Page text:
Friday, April 15, 2011 is Speaker's Reunion Day, a day for former members of the Texas House of Representatives to gather and be honored for their service to the State of Texas.
 
Speaker's Reunion Day is the modern descendant of Speaker's Day, a long-standing tradition of honoring the Speaker of the House for his service.
 
During the nineteenth century it was the custom at the end of the session for the employees and members of the House to present the Speaker with testimonials and mementos of his service.  Canes, silver tableware  and watches were common gifts.    
 
During the twentieth century, elaborate ceremonies become common.  The term "Speaker's Day" is first used in the House Journal in the 48th Legislature in 1943.  In his 1943 remarks, Speaker Price Daniel observed that it was a complete surprise to find that a Speaker's Day had been arranged for him, recalling "I will admit that I doubted the word of my secretaries this morning when they kept saying it was a few minutes to ten…I felt like they were wrong, and so I walked out here on the floor of the House, just in time to see that the session was opening without me.  I walked to the platform in time to hear our Chaplin, Brother Coltrin, pray for the Speaker, and then I knew what was up."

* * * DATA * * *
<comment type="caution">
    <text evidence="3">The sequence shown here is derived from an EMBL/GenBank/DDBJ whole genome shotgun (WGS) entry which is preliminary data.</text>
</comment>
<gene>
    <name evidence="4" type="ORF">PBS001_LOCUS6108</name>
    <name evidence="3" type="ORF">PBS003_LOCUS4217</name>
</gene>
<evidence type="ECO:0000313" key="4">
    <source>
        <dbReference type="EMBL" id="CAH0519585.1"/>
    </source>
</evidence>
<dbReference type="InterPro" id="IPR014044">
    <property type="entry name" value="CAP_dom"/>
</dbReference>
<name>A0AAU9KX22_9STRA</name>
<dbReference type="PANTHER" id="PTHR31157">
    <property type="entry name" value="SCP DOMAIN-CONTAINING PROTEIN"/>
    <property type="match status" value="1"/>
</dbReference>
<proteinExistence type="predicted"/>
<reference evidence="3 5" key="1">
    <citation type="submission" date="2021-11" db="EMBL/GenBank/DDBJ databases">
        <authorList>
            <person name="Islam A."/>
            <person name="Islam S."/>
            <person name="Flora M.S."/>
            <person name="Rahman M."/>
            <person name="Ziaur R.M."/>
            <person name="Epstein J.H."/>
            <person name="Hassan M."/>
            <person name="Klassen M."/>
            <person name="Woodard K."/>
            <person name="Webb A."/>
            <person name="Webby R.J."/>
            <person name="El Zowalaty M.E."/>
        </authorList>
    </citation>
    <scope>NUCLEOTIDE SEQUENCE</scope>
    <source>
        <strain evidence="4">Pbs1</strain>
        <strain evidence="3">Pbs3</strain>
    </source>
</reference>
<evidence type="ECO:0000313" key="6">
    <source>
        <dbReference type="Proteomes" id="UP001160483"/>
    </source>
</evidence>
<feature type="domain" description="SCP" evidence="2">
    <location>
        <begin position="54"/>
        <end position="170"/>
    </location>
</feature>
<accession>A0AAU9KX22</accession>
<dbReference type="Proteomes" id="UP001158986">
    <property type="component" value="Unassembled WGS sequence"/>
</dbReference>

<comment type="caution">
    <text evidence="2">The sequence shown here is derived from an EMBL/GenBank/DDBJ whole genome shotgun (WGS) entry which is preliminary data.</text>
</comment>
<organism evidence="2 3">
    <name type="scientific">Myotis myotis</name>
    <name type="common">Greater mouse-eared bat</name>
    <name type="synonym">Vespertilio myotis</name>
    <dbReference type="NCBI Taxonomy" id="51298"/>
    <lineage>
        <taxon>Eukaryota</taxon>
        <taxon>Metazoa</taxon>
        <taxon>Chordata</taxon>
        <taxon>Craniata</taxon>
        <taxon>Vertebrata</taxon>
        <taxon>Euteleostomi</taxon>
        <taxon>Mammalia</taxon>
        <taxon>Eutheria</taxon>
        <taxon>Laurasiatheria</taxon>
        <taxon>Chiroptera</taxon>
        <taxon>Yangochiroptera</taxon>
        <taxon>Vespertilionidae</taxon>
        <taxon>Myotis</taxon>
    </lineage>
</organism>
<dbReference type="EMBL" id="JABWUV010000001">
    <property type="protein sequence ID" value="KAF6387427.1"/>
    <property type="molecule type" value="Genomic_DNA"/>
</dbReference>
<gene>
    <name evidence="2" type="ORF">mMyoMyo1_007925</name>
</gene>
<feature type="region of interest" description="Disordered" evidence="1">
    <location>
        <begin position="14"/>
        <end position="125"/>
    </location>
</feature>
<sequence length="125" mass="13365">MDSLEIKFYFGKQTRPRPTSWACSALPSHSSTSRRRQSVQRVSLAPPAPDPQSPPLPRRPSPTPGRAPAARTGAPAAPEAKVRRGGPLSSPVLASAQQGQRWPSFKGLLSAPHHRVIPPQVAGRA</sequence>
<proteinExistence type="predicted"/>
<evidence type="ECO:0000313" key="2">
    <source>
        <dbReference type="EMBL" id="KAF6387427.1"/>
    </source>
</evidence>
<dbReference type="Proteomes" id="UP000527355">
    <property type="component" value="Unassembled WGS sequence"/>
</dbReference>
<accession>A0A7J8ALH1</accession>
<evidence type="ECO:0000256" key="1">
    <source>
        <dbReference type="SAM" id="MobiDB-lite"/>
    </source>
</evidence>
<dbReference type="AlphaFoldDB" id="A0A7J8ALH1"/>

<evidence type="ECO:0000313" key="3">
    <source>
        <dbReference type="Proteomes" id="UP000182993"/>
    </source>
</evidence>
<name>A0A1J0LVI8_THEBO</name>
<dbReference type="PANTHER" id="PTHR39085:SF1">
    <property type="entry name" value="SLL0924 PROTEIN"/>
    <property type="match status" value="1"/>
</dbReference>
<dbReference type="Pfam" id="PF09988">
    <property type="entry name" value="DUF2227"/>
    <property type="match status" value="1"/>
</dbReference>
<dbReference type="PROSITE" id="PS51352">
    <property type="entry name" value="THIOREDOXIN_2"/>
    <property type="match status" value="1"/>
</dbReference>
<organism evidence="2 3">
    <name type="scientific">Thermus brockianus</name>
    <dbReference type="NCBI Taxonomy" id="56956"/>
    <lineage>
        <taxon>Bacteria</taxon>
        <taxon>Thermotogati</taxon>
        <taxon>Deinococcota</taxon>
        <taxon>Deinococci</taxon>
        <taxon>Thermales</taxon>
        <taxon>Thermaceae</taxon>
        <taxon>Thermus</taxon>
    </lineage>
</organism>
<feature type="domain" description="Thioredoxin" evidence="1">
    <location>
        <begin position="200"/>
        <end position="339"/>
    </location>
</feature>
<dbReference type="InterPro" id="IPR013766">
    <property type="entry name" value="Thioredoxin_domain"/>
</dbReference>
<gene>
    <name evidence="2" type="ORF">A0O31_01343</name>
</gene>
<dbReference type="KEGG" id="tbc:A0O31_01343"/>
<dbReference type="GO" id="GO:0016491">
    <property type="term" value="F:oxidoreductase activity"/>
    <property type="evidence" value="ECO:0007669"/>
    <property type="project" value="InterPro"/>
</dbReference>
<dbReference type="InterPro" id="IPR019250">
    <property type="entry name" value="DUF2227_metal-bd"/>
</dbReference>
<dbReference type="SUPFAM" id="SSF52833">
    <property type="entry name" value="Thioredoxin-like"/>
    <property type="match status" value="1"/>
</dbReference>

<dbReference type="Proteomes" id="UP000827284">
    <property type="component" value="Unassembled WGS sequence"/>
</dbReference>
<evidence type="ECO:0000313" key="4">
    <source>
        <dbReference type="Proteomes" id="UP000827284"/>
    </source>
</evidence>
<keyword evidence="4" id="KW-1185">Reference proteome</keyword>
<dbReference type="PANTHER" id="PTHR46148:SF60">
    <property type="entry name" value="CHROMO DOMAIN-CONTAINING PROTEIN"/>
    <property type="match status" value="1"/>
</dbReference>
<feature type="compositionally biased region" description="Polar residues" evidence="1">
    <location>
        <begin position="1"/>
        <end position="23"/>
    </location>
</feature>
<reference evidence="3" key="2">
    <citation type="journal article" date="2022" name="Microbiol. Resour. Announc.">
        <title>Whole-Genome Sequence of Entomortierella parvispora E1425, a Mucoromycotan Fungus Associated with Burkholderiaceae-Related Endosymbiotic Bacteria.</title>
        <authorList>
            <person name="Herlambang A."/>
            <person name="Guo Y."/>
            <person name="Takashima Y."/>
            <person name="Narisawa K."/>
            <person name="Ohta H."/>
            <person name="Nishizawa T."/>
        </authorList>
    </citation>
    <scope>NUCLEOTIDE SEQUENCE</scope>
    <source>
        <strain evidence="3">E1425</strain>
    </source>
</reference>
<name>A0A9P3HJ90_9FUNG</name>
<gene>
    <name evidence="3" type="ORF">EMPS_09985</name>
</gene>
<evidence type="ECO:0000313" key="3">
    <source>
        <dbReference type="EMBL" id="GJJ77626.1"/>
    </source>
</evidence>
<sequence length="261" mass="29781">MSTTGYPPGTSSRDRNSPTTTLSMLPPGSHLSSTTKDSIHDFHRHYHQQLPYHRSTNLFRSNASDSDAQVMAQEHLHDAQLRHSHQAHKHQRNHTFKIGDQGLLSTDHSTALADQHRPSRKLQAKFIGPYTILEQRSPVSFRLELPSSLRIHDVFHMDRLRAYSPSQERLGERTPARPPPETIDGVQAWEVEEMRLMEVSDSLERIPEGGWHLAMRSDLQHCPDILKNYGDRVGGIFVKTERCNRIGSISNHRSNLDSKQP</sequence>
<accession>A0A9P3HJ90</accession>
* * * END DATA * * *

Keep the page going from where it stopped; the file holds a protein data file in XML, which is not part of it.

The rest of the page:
By the middle of the twentieth century, former members and former Speakers regularly attended the Speaker's Day celebrations.   In 1951, former Speakers R.E. Morse, Homer Leonard, Price Daniel, Claud Gilmore, W.O. Reed and Durwood Manford were present to honor Reuben Senterfitt.   The following session, Speaker Senterfitt requested that Speakers Day not be held again on his behalf; instead, Speaker Senterfitt hosted an open house for the members. 
 
Speaker's Day resumed with the following session, and the observance became an all-day affair featuring speeches, mementos, barbeques, balls, and other entertainments.  In 1971, members of the reform-minded group known as the Dirty Thirty challenged the traditional observance of Speaker's Day, arguing that the presentation of gifts had gotten out of hand and become a burden on legislators, house employees and lobbyists.
 
In the following years, Speaker's Day continued, but often on a smaller scale, with brief ceremonies and few or no gifts presented.  In 1981, Speaker Bill Clayton celebrated Speaker's Day with a members' reunion.  More than 750 former members were invited to attend, and festivities included a barbeque on the Capitol Grounds and a party at the Erwin Center.
 
In years since, the reunion has come to be the defining feature of the day, which was renamed Speaker's Reunion Day in 1993.